Leading up to Wednesday's game against the Los Angeles Lakers, Oklahoma City Thunder star Paul George had high praise for rookie Lonzo Ball. "As far as being a basketball player, at his age, he's one of the best basketball players that has played this game," George said, via Shahan Ahmed of NBC Los Angeles. "He has a knack to play the game the right way." This article will be updated to provide more information on this story as it becomes available.
DeMarcus Cousins knows the up-and-down play from the New Orleans Pelicans needs to change for the squad to reach the playoffs. When asked about what is holding the team back this year, the center had an easy answer. "Consistency," Cousins said, per William Guillory of the Times-Picayune. "We might play the right way three games, then play the wrong way four games. Just finding that consistency, being OK with being a boring team that plays the right way every night. I think it's just consistency.
In the middle of his first season for the Guangzhou Long-Lions of the Chinese Basketball Association, the University of North Carolina legend no longer eats outside of his comfort zone. He has passed on dishes involving brains and blood and zeroed in on the familiar, what has made him successful in the past. “If you find something that you like here, you stick with that.
Muck Rack makes it simple to find people, tweets, or articles that mention any name, keyword, company, hashtag etc. We've compiled this guide to help you make the most of your search.
Selecting a term
Start searching tweets, articles from media outlets, articles mentioned in tweets, journalists'
names, titles and bios with some suggested searches:
Companies or Topics (e.g. iPhone, Microsoft)
Phrases (e.g. "cloud computing") — use quotes to keep the terms together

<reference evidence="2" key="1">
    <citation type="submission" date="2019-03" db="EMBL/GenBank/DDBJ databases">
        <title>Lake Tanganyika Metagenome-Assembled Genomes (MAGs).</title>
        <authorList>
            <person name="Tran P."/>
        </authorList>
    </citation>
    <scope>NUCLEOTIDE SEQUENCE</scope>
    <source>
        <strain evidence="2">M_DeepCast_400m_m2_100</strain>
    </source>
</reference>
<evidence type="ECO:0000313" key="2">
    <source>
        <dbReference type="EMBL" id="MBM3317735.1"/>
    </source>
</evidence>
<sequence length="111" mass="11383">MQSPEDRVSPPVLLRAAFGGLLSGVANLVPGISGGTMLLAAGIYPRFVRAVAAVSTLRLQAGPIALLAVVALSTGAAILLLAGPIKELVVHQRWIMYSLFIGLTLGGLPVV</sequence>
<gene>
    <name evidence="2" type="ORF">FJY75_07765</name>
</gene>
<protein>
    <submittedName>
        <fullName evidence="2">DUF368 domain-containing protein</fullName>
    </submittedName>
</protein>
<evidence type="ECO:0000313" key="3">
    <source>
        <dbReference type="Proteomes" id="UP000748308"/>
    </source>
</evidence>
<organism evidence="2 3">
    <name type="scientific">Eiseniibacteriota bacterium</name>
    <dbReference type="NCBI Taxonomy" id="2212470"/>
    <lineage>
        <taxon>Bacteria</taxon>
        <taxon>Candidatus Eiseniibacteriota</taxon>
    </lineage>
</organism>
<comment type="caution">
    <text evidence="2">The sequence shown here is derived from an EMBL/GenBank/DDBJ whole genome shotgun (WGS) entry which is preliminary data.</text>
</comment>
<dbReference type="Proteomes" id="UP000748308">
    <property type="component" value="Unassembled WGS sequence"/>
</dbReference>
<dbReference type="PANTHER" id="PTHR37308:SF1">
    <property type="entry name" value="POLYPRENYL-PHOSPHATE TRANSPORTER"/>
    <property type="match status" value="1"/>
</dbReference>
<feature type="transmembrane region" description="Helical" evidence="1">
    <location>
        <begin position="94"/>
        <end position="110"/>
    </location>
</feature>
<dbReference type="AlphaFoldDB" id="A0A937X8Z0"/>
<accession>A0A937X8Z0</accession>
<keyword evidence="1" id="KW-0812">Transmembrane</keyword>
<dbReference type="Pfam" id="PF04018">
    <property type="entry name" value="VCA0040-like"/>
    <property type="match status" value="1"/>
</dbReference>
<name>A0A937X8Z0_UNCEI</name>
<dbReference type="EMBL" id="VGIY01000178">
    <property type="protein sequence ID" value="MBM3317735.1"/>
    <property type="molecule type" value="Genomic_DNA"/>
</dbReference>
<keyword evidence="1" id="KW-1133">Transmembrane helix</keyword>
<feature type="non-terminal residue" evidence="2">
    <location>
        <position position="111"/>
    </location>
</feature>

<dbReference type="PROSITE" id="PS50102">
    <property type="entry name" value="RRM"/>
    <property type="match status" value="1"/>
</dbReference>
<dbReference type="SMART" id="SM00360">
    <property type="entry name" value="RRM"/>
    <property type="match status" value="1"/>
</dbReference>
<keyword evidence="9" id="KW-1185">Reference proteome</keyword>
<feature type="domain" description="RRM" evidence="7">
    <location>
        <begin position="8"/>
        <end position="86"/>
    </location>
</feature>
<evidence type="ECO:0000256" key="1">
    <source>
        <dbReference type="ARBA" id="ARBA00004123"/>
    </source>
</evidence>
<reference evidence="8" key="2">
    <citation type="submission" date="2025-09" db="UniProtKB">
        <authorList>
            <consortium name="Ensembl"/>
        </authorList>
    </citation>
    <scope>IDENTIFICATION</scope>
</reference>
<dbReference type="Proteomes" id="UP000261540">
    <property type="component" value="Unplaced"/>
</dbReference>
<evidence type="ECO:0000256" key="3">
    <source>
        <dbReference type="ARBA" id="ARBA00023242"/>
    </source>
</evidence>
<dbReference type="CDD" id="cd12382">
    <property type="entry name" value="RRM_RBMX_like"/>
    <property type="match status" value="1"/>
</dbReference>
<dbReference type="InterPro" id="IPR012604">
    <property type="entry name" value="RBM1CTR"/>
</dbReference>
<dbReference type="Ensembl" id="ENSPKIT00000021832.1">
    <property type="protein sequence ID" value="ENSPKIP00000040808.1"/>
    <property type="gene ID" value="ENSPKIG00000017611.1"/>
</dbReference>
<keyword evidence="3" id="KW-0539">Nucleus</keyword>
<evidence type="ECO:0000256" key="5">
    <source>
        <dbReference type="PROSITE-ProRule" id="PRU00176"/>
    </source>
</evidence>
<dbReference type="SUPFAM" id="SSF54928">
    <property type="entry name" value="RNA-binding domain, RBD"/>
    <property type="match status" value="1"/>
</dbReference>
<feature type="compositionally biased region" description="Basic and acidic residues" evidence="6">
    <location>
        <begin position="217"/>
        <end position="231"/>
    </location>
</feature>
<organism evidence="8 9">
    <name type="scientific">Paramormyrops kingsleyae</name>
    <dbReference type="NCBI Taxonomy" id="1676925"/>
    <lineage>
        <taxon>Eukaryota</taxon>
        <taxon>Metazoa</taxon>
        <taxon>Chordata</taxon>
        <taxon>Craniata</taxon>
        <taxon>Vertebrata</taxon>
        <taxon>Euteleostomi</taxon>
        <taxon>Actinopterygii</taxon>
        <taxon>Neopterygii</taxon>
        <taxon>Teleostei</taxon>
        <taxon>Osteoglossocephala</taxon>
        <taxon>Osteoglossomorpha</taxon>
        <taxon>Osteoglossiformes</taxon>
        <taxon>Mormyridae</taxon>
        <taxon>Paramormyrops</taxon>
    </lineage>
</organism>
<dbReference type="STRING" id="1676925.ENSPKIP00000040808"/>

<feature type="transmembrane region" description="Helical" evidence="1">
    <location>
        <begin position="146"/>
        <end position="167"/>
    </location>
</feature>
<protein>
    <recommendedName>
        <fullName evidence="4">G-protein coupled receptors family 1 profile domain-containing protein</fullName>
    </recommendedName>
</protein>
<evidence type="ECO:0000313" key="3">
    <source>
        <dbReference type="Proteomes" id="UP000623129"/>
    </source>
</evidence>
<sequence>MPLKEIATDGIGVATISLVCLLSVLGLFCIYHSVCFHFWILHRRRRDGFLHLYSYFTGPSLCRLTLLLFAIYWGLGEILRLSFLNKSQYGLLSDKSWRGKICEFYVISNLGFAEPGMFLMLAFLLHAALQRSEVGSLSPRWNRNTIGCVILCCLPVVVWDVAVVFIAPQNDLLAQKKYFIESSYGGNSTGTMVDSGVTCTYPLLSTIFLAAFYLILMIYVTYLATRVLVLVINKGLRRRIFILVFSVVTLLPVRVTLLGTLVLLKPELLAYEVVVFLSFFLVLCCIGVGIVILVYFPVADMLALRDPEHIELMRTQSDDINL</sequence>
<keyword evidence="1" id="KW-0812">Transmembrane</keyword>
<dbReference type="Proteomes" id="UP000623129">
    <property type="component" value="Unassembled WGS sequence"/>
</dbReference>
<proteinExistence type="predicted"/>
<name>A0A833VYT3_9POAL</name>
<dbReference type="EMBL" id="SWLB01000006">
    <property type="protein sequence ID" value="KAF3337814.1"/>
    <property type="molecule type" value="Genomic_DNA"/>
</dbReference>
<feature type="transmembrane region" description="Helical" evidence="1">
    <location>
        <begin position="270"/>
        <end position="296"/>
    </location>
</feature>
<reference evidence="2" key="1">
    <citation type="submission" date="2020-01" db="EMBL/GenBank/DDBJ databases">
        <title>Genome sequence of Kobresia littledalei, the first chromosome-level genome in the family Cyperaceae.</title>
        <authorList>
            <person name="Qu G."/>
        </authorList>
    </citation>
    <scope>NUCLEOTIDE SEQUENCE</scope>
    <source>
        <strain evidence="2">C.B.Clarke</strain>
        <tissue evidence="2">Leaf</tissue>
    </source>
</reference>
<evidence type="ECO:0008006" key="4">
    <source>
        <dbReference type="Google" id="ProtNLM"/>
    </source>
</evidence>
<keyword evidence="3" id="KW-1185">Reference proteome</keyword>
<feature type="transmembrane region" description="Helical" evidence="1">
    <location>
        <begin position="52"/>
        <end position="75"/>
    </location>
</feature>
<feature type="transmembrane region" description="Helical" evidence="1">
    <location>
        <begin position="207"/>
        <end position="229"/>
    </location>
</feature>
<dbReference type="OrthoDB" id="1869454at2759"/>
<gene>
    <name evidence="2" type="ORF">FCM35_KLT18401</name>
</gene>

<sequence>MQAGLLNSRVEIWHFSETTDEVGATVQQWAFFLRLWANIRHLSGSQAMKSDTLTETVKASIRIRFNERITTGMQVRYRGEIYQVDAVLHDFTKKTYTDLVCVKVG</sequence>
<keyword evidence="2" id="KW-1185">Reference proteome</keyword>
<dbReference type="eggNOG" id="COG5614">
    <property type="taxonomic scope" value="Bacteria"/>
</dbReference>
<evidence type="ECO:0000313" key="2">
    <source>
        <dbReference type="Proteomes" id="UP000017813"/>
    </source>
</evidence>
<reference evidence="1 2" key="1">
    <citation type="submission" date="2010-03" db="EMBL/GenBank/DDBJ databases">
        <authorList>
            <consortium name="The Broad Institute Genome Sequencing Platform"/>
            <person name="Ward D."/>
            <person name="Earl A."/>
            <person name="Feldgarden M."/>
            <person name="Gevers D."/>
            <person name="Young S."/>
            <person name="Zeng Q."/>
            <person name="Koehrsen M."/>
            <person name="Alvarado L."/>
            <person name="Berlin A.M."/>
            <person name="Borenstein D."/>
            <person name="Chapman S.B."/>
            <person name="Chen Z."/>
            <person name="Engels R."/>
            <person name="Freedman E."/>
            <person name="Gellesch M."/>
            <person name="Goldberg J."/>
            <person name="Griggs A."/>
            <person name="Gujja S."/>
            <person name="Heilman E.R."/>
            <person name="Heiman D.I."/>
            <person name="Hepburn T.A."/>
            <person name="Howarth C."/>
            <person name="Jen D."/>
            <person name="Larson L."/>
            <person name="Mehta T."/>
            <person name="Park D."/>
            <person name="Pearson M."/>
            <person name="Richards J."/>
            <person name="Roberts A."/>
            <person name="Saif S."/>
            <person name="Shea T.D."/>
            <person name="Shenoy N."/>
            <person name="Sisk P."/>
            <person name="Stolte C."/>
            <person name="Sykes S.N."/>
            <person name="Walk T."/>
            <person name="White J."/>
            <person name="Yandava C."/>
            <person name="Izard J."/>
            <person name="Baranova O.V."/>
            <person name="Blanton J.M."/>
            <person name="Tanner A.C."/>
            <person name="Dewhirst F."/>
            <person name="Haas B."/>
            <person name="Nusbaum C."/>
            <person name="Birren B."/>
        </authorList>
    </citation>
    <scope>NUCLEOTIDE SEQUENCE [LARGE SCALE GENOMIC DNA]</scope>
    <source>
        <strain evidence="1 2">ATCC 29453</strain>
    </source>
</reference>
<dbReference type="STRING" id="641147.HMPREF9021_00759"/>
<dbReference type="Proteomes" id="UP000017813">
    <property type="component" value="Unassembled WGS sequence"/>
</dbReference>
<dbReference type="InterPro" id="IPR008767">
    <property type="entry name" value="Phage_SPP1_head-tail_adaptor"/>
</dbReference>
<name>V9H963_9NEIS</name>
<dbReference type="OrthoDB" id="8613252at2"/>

Twitter handles (e.g. @username) — returns those who have mentioned or replied to
Names (e.g. "David Pogue")
Hashtags (e.g. #sxsw, #london2012)
Bio details (e.g. vegan, Olympics, father)
Muck Rack's Advanced Search allows for many boolean operators.
Find results that mention multiple specified terms, use AND or
+. For example, ensure each result contains both Elon Musk and Mark Zuckerberg by
searching Musk AND Zuckerberg or Musk + Zuckerberg.
Use the operators OR or , to broaden your search when you'd like either of
multiple terms to appear in results. (This is the default behavior of our search when no operators
are used). For example, results will contain either cake or cookie by searching cake OR cookie or cake,cookie
Use NOT or - to subtract results from your search. For
example, searching Disney will yield results about the Walt Disney Company as well as Walt Disney
World Resort. To exclude mentions of Disney World, search for Disney -World or Disney
When using one of these operators with a phrase, enclose it in quotation marks. For example, you can
find results about smartphones excluding Apple's iPhone 4S by searching smartphone -"iPhone
Exact case matching or punctuation
If you're searching for a brand name or keyword that relies on specific punctuation marks or capitalization, you can
find results that match your exact query by adding matchcase: before the keyword you're searching for, like matchcase:E*TRADE .
Use parentheses to separate multiple
boolean phrases. For example, to find journalists talking about having fun in Disney World or
Disneyland, search for ("disney world" OR disneyland) AND fun.
An asterisk can be used to search for any variation of a root word truncated by the asterisk. For example, searching for admin* will return results for administrator, administration, administer, administered, etc.
A near operator is an AND operator where you can control the distance between the words. You can vary the distance the near operation uses by adding a forward slash and number (between 0-99) such as strawberries NEAR/10 "whipped cream", which means the strawberries must exist within 10 words of "whipped cream".